Professional Development: Giving Adults the Tools to Help Everyone at Latin Thrive
April 5, 2022
Among Latin’s recent Diversity, Equity, and Inclusion (DEI) efforts has been the expansion of professional development (PD), not only for faculty and staff but for all constituencies of the community, to create a culture of understanding and to promote a warm and open environment.
White Identities and Anti-Racism Coordinator Kate Lorber-Crittenden said that PD this year has included “DEI goal-setting for all faculty, workshops/ breakfasts for staff, affinity spaces for faculty and staff of color as well as white faculty and staff (for examining anti-racism and bias), divisional DEI meetings (on division-specific content) and three all-school PDs on religious diversity and the first step of a curricular review. There has also been PD for the Board of Trustees and senior administration exploring barriers to access for marginalized and underrepresented identities.”
Latin’s Upper School DEI leadership team consists of Director of DEI Eleanor Maajid, Ms. LC, DEI Curriculum Coordinator Brandon Woods, and Dean of Community Learning Suzanne Callis. Jennifer Nabers and Kia London serve as Middle School DEI Coordinators, and Kasey Taylor and Sheri Snopek are the Lower School DEI Coordinators. The full list of faculty members on the council is listed here. When the most recent process of developing DEI initiatives began, the team sought to define the key terms.
Diversity looks to harvest a community in which no two individuals are the same, and people can share their unique experiences with others. Equity emphasizes the individualized aspects of Latin, in which all community members, regardless of their background, should be given the same opportunities and the support they need to succeed. Inclusion, the final piece, highlights the importance of taking the definitions of diversity and equity to heart and welcoming all community members regardless of their background.
One of Latin’s main initiatives in terms of developing PD is an onboarding program. Onboarding is the process of integrating new community members by introducing and familiarizing them with the foundations and key values of the school.
“We have a lot of language, and this is true of most schools and workplaces, everyone kind of has their own lingo,” Ms. LC said. “It can be really difficult when you enter a space and people start throwing around terms.” Ms. LC said that even definitions of DEI can vary across institutions.
The onboarding initiative includes a mentorship program for all new faculty and staff, similar to that of Latin’s Roman-to-Roman partnership designed to help freshmen adjust to a new school environment. Conversations about DEI are essential when bringing new people into the school, and they can often be difficult or awkward to have with a direct superior.
Ms. Maajid said, “Sometimes it can be addressed with a conversation, or things like that. I think as we start to continue in this direction, we can have these conversations with potential families, potential faculty and staff to let them know who we are from the beginning.”
Latin currently works with Diversity and Inclusion Strategist Dr. Derrick Gay. Last year, he conducted a climate assessment and was an MLK day guest speaker. Dr. Gay was unavailable to discuss with The Forum how he feels his work has impacted PD at Latin.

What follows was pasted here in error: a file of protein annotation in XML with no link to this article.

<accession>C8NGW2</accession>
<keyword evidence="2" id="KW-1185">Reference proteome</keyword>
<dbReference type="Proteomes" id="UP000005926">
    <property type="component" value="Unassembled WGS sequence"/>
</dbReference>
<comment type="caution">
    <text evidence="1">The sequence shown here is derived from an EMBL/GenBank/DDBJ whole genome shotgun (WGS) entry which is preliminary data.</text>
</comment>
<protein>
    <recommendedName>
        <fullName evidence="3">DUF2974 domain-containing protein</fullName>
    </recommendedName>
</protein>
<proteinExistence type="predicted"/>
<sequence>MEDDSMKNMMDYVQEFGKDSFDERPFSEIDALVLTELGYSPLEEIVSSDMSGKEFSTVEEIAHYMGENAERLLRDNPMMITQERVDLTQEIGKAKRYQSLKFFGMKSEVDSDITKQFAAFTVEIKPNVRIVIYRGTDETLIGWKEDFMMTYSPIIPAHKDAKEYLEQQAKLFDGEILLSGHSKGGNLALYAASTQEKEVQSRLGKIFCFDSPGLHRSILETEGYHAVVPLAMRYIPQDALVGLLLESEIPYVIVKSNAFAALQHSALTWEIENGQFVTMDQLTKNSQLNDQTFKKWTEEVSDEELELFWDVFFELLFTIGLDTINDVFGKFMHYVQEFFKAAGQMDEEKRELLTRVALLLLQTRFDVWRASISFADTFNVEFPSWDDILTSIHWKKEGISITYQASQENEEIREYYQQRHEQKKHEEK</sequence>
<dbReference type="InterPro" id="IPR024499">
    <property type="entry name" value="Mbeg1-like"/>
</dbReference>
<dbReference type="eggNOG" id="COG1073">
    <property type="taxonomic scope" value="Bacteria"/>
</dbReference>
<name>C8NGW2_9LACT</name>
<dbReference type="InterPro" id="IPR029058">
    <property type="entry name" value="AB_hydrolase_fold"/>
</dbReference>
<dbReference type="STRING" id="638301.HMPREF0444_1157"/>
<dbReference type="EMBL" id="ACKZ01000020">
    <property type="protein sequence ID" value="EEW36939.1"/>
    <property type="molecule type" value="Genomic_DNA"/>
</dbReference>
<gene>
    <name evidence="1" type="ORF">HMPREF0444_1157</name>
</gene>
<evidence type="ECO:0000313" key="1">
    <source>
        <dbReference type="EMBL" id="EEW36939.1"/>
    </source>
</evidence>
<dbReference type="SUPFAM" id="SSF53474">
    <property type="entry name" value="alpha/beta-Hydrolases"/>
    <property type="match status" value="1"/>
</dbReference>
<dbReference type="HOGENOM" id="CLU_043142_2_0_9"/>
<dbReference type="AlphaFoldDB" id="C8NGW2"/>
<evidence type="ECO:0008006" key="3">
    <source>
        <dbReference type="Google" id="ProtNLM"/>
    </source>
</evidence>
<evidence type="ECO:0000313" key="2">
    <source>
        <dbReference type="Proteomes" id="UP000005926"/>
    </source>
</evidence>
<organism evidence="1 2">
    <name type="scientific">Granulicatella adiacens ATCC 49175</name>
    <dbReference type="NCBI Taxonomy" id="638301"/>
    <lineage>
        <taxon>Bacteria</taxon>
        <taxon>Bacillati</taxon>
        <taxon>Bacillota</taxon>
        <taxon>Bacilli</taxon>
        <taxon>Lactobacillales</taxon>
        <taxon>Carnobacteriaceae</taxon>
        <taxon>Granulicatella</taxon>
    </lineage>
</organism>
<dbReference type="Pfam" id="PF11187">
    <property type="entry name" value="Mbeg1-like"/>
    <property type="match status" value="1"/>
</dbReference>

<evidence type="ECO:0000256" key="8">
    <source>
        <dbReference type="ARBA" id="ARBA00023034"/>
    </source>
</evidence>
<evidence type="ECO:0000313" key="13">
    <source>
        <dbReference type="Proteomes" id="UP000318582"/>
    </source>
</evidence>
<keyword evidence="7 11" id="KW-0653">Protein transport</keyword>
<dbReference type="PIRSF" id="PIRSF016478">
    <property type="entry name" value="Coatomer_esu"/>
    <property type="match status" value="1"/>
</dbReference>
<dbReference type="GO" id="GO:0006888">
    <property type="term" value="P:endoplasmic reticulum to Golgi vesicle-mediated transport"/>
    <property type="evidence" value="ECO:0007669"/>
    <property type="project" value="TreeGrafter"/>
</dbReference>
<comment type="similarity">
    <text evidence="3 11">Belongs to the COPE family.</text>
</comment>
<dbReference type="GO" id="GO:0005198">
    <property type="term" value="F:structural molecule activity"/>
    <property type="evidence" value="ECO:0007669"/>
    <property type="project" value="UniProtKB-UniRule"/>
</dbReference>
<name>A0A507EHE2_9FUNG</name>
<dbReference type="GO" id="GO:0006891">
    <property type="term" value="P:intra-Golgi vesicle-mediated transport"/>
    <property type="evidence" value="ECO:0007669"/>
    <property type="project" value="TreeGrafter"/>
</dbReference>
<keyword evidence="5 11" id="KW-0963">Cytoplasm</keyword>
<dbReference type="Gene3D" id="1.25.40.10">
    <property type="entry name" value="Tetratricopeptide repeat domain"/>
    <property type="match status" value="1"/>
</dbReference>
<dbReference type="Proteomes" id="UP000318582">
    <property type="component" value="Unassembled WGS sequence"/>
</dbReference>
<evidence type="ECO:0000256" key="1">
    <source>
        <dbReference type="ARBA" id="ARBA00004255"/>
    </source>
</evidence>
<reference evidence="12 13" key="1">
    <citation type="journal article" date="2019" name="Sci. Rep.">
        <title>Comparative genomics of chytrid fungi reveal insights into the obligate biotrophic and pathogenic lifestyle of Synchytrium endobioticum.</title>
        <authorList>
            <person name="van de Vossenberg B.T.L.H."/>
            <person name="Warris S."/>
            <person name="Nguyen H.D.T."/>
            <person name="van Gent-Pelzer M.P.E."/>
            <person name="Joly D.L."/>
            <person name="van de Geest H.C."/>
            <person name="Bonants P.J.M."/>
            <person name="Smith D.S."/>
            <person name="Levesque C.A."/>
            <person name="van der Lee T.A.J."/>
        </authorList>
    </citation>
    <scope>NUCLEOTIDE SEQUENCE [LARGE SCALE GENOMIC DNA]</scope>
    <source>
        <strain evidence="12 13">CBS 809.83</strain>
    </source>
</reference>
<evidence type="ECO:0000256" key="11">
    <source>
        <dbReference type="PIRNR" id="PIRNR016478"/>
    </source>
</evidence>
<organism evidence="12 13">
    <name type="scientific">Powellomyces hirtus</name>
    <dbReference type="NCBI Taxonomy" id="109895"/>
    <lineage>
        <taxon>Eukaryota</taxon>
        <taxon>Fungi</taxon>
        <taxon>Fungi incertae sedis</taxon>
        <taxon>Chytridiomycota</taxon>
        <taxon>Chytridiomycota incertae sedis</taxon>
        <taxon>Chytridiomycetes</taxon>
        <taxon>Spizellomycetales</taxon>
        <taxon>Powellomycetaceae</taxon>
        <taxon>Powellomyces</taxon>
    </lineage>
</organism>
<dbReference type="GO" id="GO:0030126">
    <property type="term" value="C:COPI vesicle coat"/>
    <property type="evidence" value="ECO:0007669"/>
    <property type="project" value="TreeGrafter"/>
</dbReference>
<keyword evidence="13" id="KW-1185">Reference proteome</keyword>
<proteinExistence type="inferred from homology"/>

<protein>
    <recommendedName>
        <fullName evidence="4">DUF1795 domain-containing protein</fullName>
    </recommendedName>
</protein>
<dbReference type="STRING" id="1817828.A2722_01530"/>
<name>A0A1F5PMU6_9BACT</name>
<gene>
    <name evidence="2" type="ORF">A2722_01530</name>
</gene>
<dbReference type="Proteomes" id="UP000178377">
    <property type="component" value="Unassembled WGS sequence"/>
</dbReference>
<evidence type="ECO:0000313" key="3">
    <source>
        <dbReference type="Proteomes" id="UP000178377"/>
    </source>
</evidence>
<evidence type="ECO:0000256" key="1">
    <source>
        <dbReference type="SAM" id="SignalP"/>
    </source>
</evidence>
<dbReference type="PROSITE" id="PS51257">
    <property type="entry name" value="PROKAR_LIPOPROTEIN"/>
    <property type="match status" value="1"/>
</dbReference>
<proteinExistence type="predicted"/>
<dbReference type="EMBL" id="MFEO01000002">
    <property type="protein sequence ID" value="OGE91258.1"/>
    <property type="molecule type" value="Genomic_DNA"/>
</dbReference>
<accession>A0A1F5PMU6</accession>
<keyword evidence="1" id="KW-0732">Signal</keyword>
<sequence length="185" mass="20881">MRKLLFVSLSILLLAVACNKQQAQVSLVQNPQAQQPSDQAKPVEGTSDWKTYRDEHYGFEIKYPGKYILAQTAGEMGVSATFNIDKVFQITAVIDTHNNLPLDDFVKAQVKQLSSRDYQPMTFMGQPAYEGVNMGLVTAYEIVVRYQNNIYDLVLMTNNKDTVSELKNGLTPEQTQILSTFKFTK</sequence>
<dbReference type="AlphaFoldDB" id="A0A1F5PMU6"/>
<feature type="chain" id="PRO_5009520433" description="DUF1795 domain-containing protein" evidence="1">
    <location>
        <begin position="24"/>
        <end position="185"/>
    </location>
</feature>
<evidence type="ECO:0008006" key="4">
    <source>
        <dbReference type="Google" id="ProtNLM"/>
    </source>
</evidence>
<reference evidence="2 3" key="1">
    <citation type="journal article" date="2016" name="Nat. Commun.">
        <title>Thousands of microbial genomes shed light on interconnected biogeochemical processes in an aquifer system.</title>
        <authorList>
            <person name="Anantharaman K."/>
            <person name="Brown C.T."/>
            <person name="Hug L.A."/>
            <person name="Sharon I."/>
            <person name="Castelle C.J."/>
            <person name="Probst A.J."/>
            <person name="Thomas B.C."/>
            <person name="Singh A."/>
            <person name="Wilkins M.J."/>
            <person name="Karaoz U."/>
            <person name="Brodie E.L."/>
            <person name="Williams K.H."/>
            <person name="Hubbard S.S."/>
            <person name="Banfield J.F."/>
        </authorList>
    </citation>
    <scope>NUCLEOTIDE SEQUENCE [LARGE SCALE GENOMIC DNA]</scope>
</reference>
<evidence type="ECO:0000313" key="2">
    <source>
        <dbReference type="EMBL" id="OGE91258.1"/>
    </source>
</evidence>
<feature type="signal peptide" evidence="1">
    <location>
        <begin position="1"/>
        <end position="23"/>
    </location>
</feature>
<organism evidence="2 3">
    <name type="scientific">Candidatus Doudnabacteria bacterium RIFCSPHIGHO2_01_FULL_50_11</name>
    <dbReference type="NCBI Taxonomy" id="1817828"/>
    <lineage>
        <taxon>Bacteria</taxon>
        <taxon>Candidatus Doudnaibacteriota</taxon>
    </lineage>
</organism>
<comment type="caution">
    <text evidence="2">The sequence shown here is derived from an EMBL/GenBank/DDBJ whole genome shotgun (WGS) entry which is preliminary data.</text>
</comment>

In addition to running the mentorship program and ensuring that all new community members are familiar with Latin’s goals and objectives surrounding DEI, it is essential that Latin communicates its vision not only to new faculty members, but also to veterans of the community.
“If we are saying these are the new expectations,” Ms. LC said, “how do we make sure that also rings true for folks who have been here for a long time?”
Ms. LC said that in her opinion, the most productive way to achieve these goals, as well as guarantee that all constituencies will participate in DEI work, is to have these difficult conversations.
“The biggest way we promote empathy, tolerance, respect, all these things across all aspects of identity, is that we have to have the time and space for these conversations,” Ms. LC said. “One of the biggest challenges for me is the ways that we get wrapped up in the ‘business’ of the day. Obviously, classes are important and obviously going to clubs, our academics, our extracurriculars are important, and there needs to be space and time dedicated to these conversations, too.”
Head of School Randall Dunn emphasized the importance of conversations related to DEI, saying, “I think that our conversations around implicit bias and hiring and retention, the fact that we’re talking about it means a lot. Once we start talking about it, we become more accountable for it, and I think that’s how things start to change.”
One of the most meaningful aspects of having these discussions is understanding the privilege that some people will experience and take for granted. “As a white person,” Ms. LC said, “I have a racialized experience every single day. The fact that I may not see it as a racialized experience doesn’t change the fact that it is. I would probably benefit from understanding how my experience is racialized and how not understanding actually contributes to the way we perpetuate harm.”
However, such conversations can be challenging, hence why they are often referred to as “difficult dialogues” at Latin. Ms. LC noted that these conversations should not be “opt-in,” but structured and required to emphasize their importance in promoting understanding and empathy, much like what Latin provides for students on the MLK Day of Commemoration.
But even if teachers are given PD regarding DEI, it is up to them to implement and use what they learned. “We can provide opportunities for learning and growth all we want, but we want to make sure we are using it,” Ms. LC said.